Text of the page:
Is Full Coverage the Same as Comprehensive Coverage?
Last Updated on November 3, 2022
Is full coverage auto insurance the same as comprehensive coverage? A growing number of insurance companies advertise their policies as “full coverage” plans. Some drivers also describe their car insurance policies as being “full coverage.”
What exactly does full coverage mean? Is full coverage different from comprehensive coverage? Keep reading to find out.
Full Coverage and Comprehensive Coverage Are Different Policies
Full coverage and comprehensive coverage are two different things:
Full Coverage: Full coverage auto insurance is a plan that includes liability insurance, collision coverage, and comprehensive coverage. You’re legally required to have liability insurance to drive. Collision coverage is optional and covers damage to your own vehicle if you’re involved in a collision.
Comprehensive Coverage: Comprehensive coverage, unlike collision or liability coverage, covers non-accident-related damages to your vehicle. If your vehicle is stolen, vandalized, damaged by rodents, or damaged while parked in front of your home, for example, then you can make a claim under comprehensive coverage. Comprehensive coverage can also cover storm damage, windshield repairs, and more. It’s “comprehensive” protection for your vehicle. Essentially, any damages to your vehicle that occur outside of an accident may be covered under comprehensive coverage.
All full coverage plans have comprehensive coverage. It’s one of three policies typically included in a full coverage plan. Comprehensive coverage is typically bundled with liability insurance and collision coverage, but it’s still different from comprehensive coverage.
Don’t Expect “Full Coverage” From a Full Coverage Plan
The term “full coverage” can be a bit misleading. It implies that your car is fully covered by your insurance company in all situations.
That’s not necessarily true. There are still plenty of reasons for a car insurance company to deny your claim. You’re never truly fully covered by car insurance. When a car insurance company is advertising its full coverage policy, be aware that you’re not fully covered in all situations at all times.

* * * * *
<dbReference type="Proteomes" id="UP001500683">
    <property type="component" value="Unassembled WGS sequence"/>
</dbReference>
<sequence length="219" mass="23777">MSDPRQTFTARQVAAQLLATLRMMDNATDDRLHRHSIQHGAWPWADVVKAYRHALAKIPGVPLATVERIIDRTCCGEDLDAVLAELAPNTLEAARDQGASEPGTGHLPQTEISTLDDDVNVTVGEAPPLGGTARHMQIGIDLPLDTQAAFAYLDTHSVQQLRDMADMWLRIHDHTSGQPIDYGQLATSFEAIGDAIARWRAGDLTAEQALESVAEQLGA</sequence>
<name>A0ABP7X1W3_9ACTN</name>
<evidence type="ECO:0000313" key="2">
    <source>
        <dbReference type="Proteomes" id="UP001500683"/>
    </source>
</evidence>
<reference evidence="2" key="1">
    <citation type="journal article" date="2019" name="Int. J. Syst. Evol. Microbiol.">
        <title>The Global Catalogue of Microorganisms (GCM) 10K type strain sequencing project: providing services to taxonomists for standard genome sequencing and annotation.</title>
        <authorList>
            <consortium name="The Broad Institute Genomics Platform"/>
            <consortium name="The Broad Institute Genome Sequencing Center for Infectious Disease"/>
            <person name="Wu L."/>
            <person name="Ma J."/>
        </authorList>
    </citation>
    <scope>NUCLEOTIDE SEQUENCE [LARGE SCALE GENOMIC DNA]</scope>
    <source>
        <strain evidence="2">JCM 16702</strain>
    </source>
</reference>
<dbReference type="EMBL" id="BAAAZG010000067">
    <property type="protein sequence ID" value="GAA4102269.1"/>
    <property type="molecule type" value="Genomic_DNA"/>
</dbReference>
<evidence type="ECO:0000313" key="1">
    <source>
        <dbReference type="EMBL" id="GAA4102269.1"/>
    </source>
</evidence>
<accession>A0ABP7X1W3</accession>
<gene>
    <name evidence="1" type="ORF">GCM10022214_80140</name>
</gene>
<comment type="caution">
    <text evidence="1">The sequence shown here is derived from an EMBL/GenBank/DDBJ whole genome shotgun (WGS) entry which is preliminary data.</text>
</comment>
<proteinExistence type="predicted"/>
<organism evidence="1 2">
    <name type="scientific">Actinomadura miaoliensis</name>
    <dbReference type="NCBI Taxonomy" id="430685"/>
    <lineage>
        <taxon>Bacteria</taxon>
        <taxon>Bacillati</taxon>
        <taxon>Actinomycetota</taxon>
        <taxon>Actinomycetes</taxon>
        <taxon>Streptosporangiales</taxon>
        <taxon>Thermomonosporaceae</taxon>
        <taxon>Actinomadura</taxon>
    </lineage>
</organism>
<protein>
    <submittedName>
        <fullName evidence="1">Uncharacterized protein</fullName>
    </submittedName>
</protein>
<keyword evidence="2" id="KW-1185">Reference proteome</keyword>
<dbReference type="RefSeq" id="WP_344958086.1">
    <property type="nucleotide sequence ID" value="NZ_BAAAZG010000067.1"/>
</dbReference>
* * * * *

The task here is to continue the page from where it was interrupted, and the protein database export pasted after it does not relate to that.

A car insurance company might deny your claim because the driver was unlicensed, for example.
Full Coverage Doesn’t Mean Full Value
It’s also important to remember that “full coverage” auto insurance doesn’t necessarily mean your insurance company will cover all expenses.
When you have a full coverage plan, you might assume that your insurance company will cover all medical costs, vehicle repairs, and other damages associated with an accident. That’s not necessarily the case.
Instead, full coverage plans may provide just basic liability coverage. You might have just $10,000 or $20,000 of medical liability coverage on your full coverage plan, for example. If damages exceed the limits of your policy, then you may be required to pay out of pocket. You’re not “fully covered” beyond your policy limits.
Make sure you understand the policy limits on your car insurance policy. Yes, you have a full coverage plan. No, that doesn’t mean your insurance company will fully cover every expense related to your accident. Full coverage plans have limits too.
You Can Add Optional Coverage to Your Full Coverage Auto Insurance Policy
You can enhance your full coverage auto insurance even further by adding optional policies to your plan. Full coverage auto insurance doesn’t necessarily mean maximum auto insurance.
For example, a car insurance company might let you purchase a rider that reimburses you for the cost of any rental cars that you need to rent after your main vehicle is damaged in a collision. Some full coverage auto insurance policies provide rental car reimbursement, while others do not.
Is Full Coverage Auto Insurance the Right Choice for You?
Generally speaking, if you can afford it, then you’ll want to buy comprehensive insurance and/or full coverage insurance. It provides peace of mind while protecting your vehicle from a wide range of unexpected events. Your vehicle is fully covered against a wide range of events and situations.
Yes, full coverage auto insurance costs more than liability insurance. After all, your insurance company is promising to cover the value of your vehicle in addition to covering damages you inflict on other people and property. The insurance company is taking on higher risk and higher liability.
Conclusion: Compare Quotes Today to Determine if Full Coverage Auto Insurance Is Right for You
Full coverage auto insurance and comprehensive auto insurance are two different types of policies. Full coverage auto insurance plans cover your vehicle during a collision and non-accident-related events. A basic liability plan does not.
Full coverage auto insurance policies vary in price and quality between American car insurance companies. Compare quotes online today to find the full coverage auto insurance that meets your lifestyle and budget.